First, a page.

The Equine Fitters Council is an independent and not-for-profit company established by the Worshipful Company of Saddlers and the Worshipful Company of Loriners. The Directors forming the Council bring with them broad professional and equestrian experience, impartiality, and objectivity. The principal function of the council is the administration and operation of the Directory of Equine Fitters.
The Saddlers Company
The Worshipful Company of Saddlers is one of the ancient Livery Companies of the City of London and still retains active links to its historic trade. The Saddlers Company promotes the use of high quality, properly fitted British-made saddlery in the interests of good horsemanship and horse welfare, and the continuation of a thriving British saddlery trade. It is empowered by Royal Charter to act in any matter related to saddlery and saddlery fitting. This privilege, and duty, guided discussions with the equine industry about regulation, and all subsequent activity.The Saddlers Company
The Loriners Company
The Worshipful Company of Loriners was established in 1261 and is still active and relevant today, working to further the interests of those who make and sell bits, buckles, stirrups, and saddle trees. The Loriners Company give to several charitable organisations, including those that support the welfare of the horse through the education of the rider, and those that support the rider through interaction with the horse. Incorporated by a royal charter of 1711, the Loriners Company hold the right and responsibility to act for their trade.The Loriners Company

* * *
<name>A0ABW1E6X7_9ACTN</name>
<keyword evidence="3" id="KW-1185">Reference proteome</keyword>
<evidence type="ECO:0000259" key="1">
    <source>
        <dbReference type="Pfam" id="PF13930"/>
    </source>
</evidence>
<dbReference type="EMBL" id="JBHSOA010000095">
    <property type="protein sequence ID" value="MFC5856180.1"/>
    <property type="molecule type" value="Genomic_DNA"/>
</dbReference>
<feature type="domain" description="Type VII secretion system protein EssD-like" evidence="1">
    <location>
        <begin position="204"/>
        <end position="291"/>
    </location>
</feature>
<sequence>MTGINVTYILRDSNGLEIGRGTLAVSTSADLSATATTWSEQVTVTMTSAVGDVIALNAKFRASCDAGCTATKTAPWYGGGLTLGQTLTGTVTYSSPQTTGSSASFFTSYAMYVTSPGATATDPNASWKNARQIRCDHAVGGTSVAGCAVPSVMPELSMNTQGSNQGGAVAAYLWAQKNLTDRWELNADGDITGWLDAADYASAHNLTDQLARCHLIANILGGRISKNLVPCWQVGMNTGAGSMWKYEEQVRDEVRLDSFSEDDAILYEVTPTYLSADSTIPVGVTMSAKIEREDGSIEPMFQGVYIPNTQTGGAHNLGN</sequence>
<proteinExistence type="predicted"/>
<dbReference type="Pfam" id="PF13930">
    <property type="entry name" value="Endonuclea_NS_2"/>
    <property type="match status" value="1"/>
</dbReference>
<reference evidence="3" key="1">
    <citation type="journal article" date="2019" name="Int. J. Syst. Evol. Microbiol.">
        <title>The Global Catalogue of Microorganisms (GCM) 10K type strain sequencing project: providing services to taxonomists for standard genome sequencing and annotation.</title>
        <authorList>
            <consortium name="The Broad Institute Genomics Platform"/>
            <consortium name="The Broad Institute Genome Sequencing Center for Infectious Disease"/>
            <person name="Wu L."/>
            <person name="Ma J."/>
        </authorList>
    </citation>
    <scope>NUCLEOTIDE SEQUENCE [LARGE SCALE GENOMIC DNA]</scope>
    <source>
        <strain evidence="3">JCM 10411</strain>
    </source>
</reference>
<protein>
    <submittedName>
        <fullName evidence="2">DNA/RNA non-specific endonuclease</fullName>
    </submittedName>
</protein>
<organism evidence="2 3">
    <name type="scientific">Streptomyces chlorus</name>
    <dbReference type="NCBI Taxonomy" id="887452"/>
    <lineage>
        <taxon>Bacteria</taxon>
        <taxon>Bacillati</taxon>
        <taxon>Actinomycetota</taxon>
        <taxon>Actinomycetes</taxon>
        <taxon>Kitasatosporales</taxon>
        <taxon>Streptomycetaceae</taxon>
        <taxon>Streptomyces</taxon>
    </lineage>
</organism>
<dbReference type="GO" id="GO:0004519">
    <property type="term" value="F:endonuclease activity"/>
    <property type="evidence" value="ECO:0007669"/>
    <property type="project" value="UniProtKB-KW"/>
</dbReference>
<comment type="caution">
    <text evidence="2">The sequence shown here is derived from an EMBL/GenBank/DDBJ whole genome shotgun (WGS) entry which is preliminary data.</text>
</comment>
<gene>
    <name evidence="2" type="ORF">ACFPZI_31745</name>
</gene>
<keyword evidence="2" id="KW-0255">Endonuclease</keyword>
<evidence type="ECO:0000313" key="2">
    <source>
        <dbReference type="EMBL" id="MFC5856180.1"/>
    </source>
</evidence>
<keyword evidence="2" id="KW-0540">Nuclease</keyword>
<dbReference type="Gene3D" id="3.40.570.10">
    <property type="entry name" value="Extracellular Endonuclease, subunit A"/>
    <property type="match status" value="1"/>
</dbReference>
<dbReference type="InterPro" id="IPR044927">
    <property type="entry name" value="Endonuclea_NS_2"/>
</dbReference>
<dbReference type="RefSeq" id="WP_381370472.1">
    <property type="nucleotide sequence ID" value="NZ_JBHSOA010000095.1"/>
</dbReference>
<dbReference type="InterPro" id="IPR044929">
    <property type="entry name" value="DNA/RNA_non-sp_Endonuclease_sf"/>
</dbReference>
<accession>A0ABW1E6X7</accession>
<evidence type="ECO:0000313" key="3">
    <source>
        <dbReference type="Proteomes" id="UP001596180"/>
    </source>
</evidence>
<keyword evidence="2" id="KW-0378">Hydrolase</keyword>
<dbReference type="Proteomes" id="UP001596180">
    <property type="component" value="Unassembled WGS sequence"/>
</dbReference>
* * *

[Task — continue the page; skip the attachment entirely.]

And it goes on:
The foundation of voluntary regulation
The fitting industry is complex and becoming more so with an increasing range of practitioners, products, and training providers. And yet, saddlery and lorinery fit is of vital importance when it comes to ridden and working horse welfare. Without a shared understanding of standards or a central body, it is harder to identify best practice and to make an informed choice.
If you want to train as a Fitter, who do you approach? If you are a paraprofessional looking to refer, how do you know who is trained, and the limitations of that training? How do you know who pursues ongoing learning, and who commits to providing minimum service levels?
If you are a horse owner, where do you begin?
It was into this landscape that the Saddlers and Loriners stepped in 2016, independently of each other but concurrently, to work with their industry partners to address concerns, principally around training and unregulated practice.
Both the Saddle Fitting Steering Group and the Bit & Bridle Fitting Working Party completed a substantial body of work, including drawing up occupational standards and codes of conduct. As both groups came to an impasse in 2019 it was realised, simultaneously, that there would be greater effect by extending the remit of regulation to include all equine fitters. The bilateral discussions between the Loriners and Saddlers lead to the formation, in 2020, of a working group to explore solutions and a regulatory framework for equine fitters.
The two Worshipful Companies have two advantages: they have no vested commercial interests in regulation and they hold the power – and duty – to act on behalf of their industries.
The Council is comprised of Members of the two livery Companies. In time it will expand to include other notable, experienced, and impartial experts.